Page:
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NCJRS Abstract

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NCJ Number: 72581 Find in a Library
Title: Social Contexts of Child Rights and Delinquency (From Future of Childhood and Juvenile Justice, P 175-210, 1979, LaMar T Empey, ed. - See NCJ - 72579)
Author(s): J F Short
Date Published: 1979
Page Count: 36
Sponsoring Agency: University of Virginia Press
Charlottesville, VA 22903
Sale Source: University of Virginia Press
Charlottesville, VA 22903
United States of America
Language: English
Country: United States of America
Annotation: Social contexts affecting child rights and delinquency are identified and discussed.
Abstract: The impact of social change falls unevenly across the age spectrum. For a variety of reasons, the impact of many social changes is greater on the young than on other age groups. The population aged 14 to 24 increased in the United States by 52 percent during the decade of the 1960's. The ratio of the population aged 14 to 24 to that aged 25 to 64 increased by 39 percent during the same decade. The change meant that the most crime-prone age grouping increased enormously. Great pressures were also placed on childrearing institutions, especially schools, pressures that were exacerbated by a burgeoning civil rights movement that focused on schools following the 1954 Supreme Court decision. These and other developments occurred against a background of longer-term trends of increasing proportions of females in the work force and of nuclear family breakdown, as well as increased differentiation of childhood and state assumption of child welfare. In the midst of these social changes, child rights advocates are divided with respect to support for nurturance versus self-determination for children. The most powerful thrust for extension of children's rights may come from the impact on socialization beliefs and practices of state-managed childhood. On the one hand, the conception that individuals are free agents requiring socialization and that socialization is properly a function of the nation-state creates pressures for the extension of civil rights and for the proper alignment of individuals with the state, through socialization and other control mechanisms. On the other hand, the societal (nation-state) stake in children is based not only on individual rights but on responsibility of individuals as citizens; hence, authority over children is not abandoned, only transferred. Approximately 65 references are provided.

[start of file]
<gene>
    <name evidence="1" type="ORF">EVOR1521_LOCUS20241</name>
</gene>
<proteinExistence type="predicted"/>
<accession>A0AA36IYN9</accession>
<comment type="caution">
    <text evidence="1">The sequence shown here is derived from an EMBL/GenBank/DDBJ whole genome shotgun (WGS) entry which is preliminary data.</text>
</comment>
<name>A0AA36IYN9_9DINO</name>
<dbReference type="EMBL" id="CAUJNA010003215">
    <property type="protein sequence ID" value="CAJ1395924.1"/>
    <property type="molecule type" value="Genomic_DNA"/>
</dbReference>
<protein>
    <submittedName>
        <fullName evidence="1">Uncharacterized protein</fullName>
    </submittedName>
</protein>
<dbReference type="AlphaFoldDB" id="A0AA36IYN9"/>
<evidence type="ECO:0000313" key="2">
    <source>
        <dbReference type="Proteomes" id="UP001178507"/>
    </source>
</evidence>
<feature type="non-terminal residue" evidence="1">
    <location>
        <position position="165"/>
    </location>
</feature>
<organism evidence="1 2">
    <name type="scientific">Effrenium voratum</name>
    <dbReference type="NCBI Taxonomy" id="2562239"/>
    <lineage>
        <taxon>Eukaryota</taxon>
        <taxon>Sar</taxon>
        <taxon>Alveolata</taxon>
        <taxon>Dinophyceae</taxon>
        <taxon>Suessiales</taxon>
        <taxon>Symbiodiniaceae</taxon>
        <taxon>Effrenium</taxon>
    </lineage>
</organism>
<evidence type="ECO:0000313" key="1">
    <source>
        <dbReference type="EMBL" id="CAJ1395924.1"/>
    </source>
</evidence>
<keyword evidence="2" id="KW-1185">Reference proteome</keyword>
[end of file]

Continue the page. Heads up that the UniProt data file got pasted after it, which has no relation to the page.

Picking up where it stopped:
Index Term(s): Juvenile justice system; Juvenile reintegration; Rights of minors; Schools; Socialization
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http://www.ncjrs.gov/App/publications/abstract.aspx?ID=72581

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